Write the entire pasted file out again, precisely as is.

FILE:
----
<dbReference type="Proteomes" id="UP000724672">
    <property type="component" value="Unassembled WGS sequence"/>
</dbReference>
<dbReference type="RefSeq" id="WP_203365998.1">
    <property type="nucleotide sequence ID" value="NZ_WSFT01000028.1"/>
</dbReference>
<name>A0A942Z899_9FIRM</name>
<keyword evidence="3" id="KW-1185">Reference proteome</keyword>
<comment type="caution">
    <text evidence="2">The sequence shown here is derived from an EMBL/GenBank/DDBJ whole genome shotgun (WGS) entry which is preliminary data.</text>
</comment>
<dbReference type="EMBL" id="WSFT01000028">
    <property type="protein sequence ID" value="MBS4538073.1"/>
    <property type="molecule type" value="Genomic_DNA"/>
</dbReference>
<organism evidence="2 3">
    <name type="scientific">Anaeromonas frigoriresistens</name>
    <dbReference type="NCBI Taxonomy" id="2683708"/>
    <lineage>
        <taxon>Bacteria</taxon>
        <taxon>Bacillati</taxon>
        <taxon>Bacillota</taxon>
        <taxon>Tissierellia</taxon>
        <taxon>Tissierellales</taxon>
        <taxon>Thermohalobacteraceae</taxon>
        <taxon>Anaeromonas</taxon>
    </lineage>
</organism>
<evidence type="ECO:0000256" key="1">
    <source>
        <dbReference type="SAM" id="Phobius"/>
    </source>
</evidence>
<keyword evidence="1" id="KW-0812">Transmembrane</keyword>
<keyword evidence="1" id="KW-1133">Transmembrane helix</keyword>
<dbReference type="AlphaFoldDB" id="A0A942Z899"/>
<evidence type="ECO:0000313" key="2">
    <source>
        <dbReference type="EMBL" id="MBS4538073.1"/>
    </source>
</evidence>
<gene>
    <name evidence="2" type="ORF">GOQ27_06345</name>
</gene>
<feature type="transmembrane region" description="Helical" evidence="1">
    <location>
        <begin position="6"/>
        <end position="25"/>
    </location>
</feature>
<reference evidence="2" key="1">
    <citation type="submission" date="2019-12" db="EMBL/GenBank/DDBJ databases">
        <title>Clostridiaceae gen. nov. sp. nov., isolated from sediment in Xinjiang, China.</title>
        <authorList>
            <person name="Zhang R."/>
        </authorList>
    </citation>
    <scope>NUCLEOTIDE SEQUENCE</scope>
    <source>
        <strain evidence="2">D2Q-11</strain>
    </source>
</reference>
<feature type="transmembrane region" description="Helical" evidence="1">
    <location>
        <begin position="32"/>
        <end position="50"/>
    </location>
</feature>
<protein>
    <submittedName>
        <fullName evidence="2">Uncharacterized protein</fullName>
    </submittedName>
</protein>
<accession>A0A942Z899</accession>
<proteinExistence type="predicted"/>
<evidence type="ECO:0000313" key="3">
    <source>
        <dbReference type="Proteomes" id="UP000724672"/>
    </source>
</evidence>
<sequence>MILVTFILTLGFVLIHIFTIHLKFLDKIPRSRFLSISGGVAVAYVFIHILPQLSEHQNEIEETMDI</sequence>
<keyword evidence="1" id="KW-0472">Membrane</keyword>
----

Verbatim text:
<dbReference type="Proteomes" id="UP000724672">
    <property type="component" value="Unassembled WGS sequence"/>
</dbReference>
<dbReference type="RefSeq" id="WP_203365998.1">
    <property type="nucleotide sequence ID" value="NZ_WSFT01000028.1"/>
</dbReference>
<name>A0A942Z899_9FIRM</name>
<keyword evidence="3" id="KW-1185">Reference proteome</keyword>
<comment type="caution">
    <text evidence="2">The sequence shown here is derived from an EMBL/GenBank/DDBJ whole genome shotgun (WGS) entry which is preliminary data.</text>
</comment>
<dbReference type="EMBL" id="WSFT01000028">
    <property type="protein sequence ID" value="MBS4538073.1"/>
    <property type="molecule type" value="Genomic_DNA"/>
</dbReference>
<organism evidence="2 3">
    <name type="scientific">Anaeromonas frigoriresistens</name>
    <dbReference type="NCBI Taxonomy" id="2683708"/>
    <lineage>
        <taxon>Bacteria</taxon>
        <taxon>Bacillati</taxon>
        <taxon>Bacillota</taxon>
        <taxon>Tissierellia</taxon>
        <taxon>Tissierellales</taxon>
        <taxon>Thermohalobacteraceae</taxon>
        <taxon>Anaeromonas</taxon>
    </lineage>
</organism>
<evidence type="ECO:0000256" key="1">
    <source>
        <dbReference type="SAM" id="Phobius"/>
    </source>
</evidence>
<keyword evidence="1" id="KW-0812">Transmembrane</keyword>
<keyword evidence="1" id="KW-1133">Transmembrane helix</keyword>
<dbReference type="AlphaFoldDB" id="A0A942Z899"/>
<evidence type="ECO:0000313" key="2">
    <source>
        <dbReference type="EMBL" id="MBS4538073.1"/>
    </source>
</evidence>
<gene>
    <name evidence="2" type="ORF">GOQ27_06345</name>
</gene>
<feature type="transmembrane region" description="Helical" evidence="1">
    <location>
        <begin position="6"/>
        <end position="25"/>
    </location>
</feature>
<reference evidence="2" key="1">
    <citation type="submission" date="2019-12" db="EMBL/GenBank/DDBJ databases">
        <title>Clostridiaceae gen. nov. sp. nov., isolated from sediment in Xinjiang, China.</title>
        <authorList>
            <person name="Zhang R."/>
        </authorList>
    </citation>
    <scope>NUCLEOTIDE SEQUENCE</scope>
    <source>
        <strain evidence="2">D2Q-11</strain>
    </source>
</reference>
<feature type="transmembrane region" description="Helical" evidence="1">
    <location>
        <begin position="32"/>
        <end position="50"/>
    </location>
</feature>
<protein>
    <submittedName>
        <fullName evidence="2">Uncharacterized protein</fullName>
    </submittedName>
</protein>
<accession>A0A942Z899</accession>
<proteinExistence type="predicted"/>
<evidence type="ECO:0000313" key="3">
    <source>
        <dbReference type="Proteomes" id="UP000724672"/>
    </source>
</evidence>
<sequence>MILVTFILTLGFVLIHIFTIHLKFLDKIPRSRFLSISGGVAVAYVFIHILPQLSEHQNEIEETMDI</sequence>
<keyword evidence="1" id="KW-0472">Membrane</keyword>